The big field season commenced on 30 March and I did field work with moose for nearly three months. This work spanned most of Sweden, from Halland in the south to Västerbotten in the north. I saw roe deer (Capreolus capreolus), reindeer (Rangifer tarandus), moose (Alces alces), capercaillie (Tetrao urogallus), black grouse (Tetrao tetrix), wild boar (Sus scrofa), European viper (Vipera berus), red fox (Vulpes vulpes), brown bear (Ursus arctos) and much more. It was a very cold census with temperatures between 3-7 degrees Celsius in May. I had one field day in the coldest place in Sweden, Börtnan, although by then it was already warmer. Working near Sweden’s alpine mountains (Skanderna), I climbed one of them late one night in June. Going up on an alpine mountain always give me such a feeling of freedom.

In between field work I went to London in the United Kingdom with my snow leopard co-author Jan. We attended the London Book Fair to discuss international publication of the snow leopard book. It was nice being back in London since I had not been there since 2009. Just as the last time I went there, I did not have much time exploring the city, though.

The medieval wall of Visby is for the most part intact.

The medieval wall of Visby is for the most part intact.

Following this intense period of field work I had two days off and then headed to Sweden’s largest island, Gotland. I was there to study rhetoric for two weeks. The main (and only) city in Gotland, Visby, is an ancient city with a medieval wall that was starting to be constructed more than 900 years ago. It is still surprisingly intact and the inner city is a UNESCO World Heritage.

Coming home from Gotland I had six days off until the next trip. This time I flew to Croatia to attend the symposium Animal Populations – World Resources and Animal Welfare by UFAW. It was well organized, highly interesting and I can recommend anyone going to this symposium.

Visiting my friends' animal shelter in western Croatia I befriended many of their dogs. Luna (pictured) is one of the most amazing dogs that I have met.

Visiting my friends’ animal shelter in western Croatia I befriended many of their dogs. Luna (pictured) is one of the loveliest dogs that I have met.

After the symposium was over I went to Istria in western Croatia to visit my friend Mae who runs a shelter for homeless animals. The situation for animals is not good in Croatia and Mae, together with her husband Benny, help save dogs and cats on a daily basis with very limited resources. All in all, Croatia is a beautiful country and the people are very friendly. I hope that I can return there.

As a treat I had scheduled a full day in Amsterdam in The Netherlands on the way home. I spent the day strolling the various canals of the city and trying out a good vegetarian restaurant with international theme. Amsterdam is a beautiful city, although I was a bit tired from all the long travels.

Rio de Janeiro is a spectarular city. In the background is Ipanema beach, which is around the corner to Copacobana.

Vania showed me around in Rio de Janeiro, which is a spectacular city.

Coming home by the end of July I had been out almost contiuously for nearly four months. I was in dire need of doing nothing for a while and it was good to disconnect. I lead a group of nature students doing an otter census in Värmland in September. This census, which we have done annually since 2002, is a nice treat. Me and Jan Fleischmann also participated in the Gothenburg Book Fair which is the largest in Sweden, holding several talks there. Meanwhile, I was preparing for the next expedition: South America.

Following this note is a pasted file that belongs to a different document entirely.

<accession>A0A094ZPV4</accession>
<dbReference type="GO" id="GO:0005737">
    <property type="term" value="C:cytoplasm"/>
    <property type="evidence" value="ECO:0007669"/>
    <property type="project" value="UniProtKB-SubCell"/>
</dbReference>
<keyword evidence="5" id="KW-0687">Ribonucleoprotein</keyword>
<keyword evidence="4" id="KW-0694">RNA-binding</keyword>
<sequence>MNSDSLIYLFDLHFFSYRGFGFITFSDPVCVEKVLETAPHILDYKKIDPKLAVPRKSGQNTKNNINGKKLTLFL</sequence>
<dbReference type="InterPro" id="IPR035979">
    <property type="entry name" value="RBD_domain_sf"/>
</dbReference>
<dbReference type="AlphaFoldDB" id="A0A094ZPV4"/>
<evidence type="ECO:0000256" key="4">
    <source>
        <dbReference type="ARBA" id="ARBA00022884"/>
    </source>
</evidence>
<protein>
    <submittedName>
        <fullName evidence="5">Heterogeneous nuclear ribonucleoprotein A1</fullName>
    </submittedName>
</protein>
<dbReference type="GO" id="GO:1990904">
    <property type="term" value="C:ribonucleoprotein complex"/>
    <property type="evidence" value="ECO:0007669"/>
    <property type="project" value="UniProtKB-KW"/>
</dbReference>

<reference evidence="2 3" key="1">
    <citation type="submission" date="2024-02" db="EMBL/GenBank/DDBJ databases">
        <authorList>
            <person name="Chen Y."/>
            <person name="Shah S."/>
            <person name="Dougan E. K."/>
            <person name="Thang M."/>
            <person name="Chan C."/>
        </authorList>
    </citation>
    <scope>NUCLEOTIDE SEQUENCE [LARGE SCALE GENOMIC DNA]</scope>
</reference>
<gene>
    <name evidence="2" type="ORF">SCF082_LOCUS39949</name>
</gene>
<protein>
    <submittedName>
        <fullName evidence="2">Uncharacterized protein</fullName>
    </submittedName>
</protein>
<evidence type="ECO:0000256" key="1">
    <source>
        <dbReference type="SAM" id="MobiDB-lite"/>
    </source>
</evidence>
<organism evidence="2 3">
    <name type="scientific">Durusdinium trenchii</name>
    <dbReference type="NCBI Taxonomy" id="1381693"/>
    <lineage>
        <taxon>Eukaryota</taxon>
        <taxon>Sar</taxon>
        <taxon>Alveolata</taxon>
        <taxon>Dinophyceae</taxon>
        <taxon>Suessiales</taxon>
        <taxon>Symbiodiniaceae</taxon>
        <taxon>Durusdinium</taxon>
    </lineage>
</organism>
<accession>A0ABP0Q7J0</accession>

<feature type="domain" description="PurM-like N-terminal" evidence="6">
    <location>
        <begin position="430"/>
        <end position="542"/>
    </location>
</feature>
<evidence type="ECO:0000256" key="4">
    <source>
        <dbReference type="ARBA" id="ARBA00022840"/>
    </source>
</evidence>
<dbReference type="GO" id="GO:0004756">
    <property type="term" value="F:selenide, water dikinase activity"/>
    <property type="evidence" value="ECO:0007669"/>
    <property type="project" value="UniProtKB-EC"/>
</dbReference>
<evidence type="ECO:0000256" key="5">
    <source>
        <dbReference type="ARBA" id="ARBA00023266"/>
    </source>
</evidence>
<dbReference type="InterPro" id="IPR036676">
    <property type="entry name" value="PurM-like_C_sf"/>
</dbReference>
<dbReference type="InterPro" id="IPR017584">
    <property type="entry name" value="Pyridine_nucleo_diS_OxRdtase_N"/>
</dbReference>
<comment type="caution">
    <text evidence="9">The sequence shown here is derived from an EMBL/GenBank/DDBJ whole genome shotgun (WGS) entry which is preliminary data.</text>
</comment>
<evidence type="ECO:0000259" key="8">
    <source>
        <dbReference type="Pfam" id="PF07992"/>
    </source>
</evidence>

I arrived in Rio de Janeiro in Brazil on 7 October. It is a beautiful city with high hills and a big nature reserve inside the actual city. The beaches are internationally famous (Ipanema and Copacabana) and the Jesus statue is another symbol of the city which is widely recognized. I enjoyed Rio a lot and together with newfound friends attended the first vegan fair of the city, out by the beach in Niteroi. There were a lot of good things to try there there. I only wish I had been hungrier.

The jaguar is one of the most amzing animals in the world.

The jaguar is one of the most amazing animals in the world.

Next up was the Pantanal – the world’s biggest floodland – where I stayed for several weeks. I visited a jaguar project there and met several interesting people. I also saw jaguar, ocelot and puma in the wild. In between visits to the Pantanal I also visited a jaguar conservation project in north-eastern Brazil, run by Claudia Campos and her team. She was kind enough to show me the whole area for almost a week, which was really interesting and a very  nice experience. The people living in this region are among the poorest in Brazil but also some of the nicest people that I have ever met. You can read the full story on my Brazil experience here.

Towers of the Paine, along with lake Nordenskjöld, in Torres del Paine National Park.

Towers of the Paine, along with lake Nordenskjöld, in Torres del Paine National Park.

Onwards from Brazil I traveled to Santiago in Chile. I met with my friends Patricia, Christian and Sandra who work in Chile. Santiago is a busy city and the amazing Andes are visible just beyond the cityscape. Me and Sandra soon flew down to Punta Arenas in southernmost Chile. Sandra would start working with whales there a week after. Punta Arenas is the furthest south that I have ever been in the world and it was really a nice experience. One day I went to the Torres del Paine national park. Although the guide I had with me was a bit peculiar, the trip offered beautiful sights of the grand landscape. The park should definitely be experienced by foot, though, and not by minibus with a few stops here and there.

As a finale to the trip, I went back up to Santiago and together with Patricia, Christian and their friend Filip trekked up on some very nice peaks in the Andes just outside of Santiago. Feeling the fresh air and seeing the larger mountains further away was a very nice feeling. As always, being on top of a mountain is a special feeling. Read the full story on Chile here.

Hiking up to the peak of La Carpa in the Andes by the end of November.

Hiking up to the peak of La Carpa in the Andes by the end of November.

After a 32 hour journey from Santiago, I arrived home in Uppsala on 4 December. Mostly preparing for future projects in the remainder of December, the year came to a perfect close after a year that was filled with adventures, breathtaking animals and amazing people.

Thank you for making 2015 such an awesome year!